0 of 0

Forget journeys into the stacks or stints at a library scanner: For more and more of the New York Public Library's collections, access is just a click away.

On Wednesday, the library released more than 180,000 of its public-domain items — including maps, posters, manuscripts, sheet music, drawings, photographs, letters, ancient texts — as high-resolution downloads, available to the public without restriction.

It's the latest push by NYPL Labs, the library's Internet-oriented tech and outreach team, to make the library's holdings more accessible to the public.

Before the release, many of the items were available to view for free through the library's Digital Collections site, and some could be downloaded at lower resolutions. But in most cases, for a high-resolution image, users would have to make a request and pay a processing fee, a library spokeswoman says.

Now, in addition to the availability of high-res downloads, it's simpler to identify which of the items in the library's digital collections are in the public domain. The library also has made it easier for programmers to access and analyze those files in bulk.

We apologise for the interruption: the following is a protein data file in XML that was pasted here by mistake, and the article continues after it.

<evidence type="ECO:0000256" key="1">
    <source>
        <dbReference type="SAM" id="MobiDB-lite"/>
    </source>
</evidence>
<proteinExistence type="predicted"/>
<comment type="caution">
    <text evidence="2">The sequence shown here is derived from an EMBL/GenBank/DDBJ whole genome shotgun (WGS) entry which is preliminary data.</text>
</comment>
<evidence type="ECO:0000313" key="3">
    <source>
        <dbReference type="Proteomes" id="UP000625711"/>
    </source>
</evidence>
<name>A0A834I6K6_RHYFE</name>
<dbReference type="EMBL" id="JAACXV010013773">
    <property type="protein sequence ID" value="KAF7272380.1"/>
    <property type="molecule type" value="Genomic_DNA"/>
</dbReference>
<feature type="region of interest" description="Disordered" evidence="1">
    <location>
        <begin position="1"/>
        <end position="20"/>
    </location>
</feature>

"These changes are intended to facilitate sharing, research and reuse by scholars, artists, educators, technologists, publishers, and Internet users of all kinds," the library says in a statement.

"All subsequently digitized public domain collections will be made available in the same way, joining a growing repository of open materials."

If it's hard to conceptualize what 180,000 items looks like, NYPL Labs also released a visualization of all the materials, sorted by date, genre, collection or even color.

The documents include literary manuscripts, Farm Security Administration photographs, sheet music, papers from Founding Fathers, WPA-era art by African-American artists, the 16th-century Handscrolls of the Tales of Genji, illuminated manuscripts from the Medieval Ages and the Renaissance, maps and atlases, and stereoscopic views, the library says.

The materials can all be viewed and downloaded through the Digital Collections site.

In addition to making public-domain files available for free, the library is actively encouraging people to come up with creative uses for the items. A "remix residency" will offer funding, work space and promotion to people with novel ideas for reusing the library's public domain materials.

In need of inspiration?

Copyright 2016 NPR. To see more, visit http://www.npr.org/.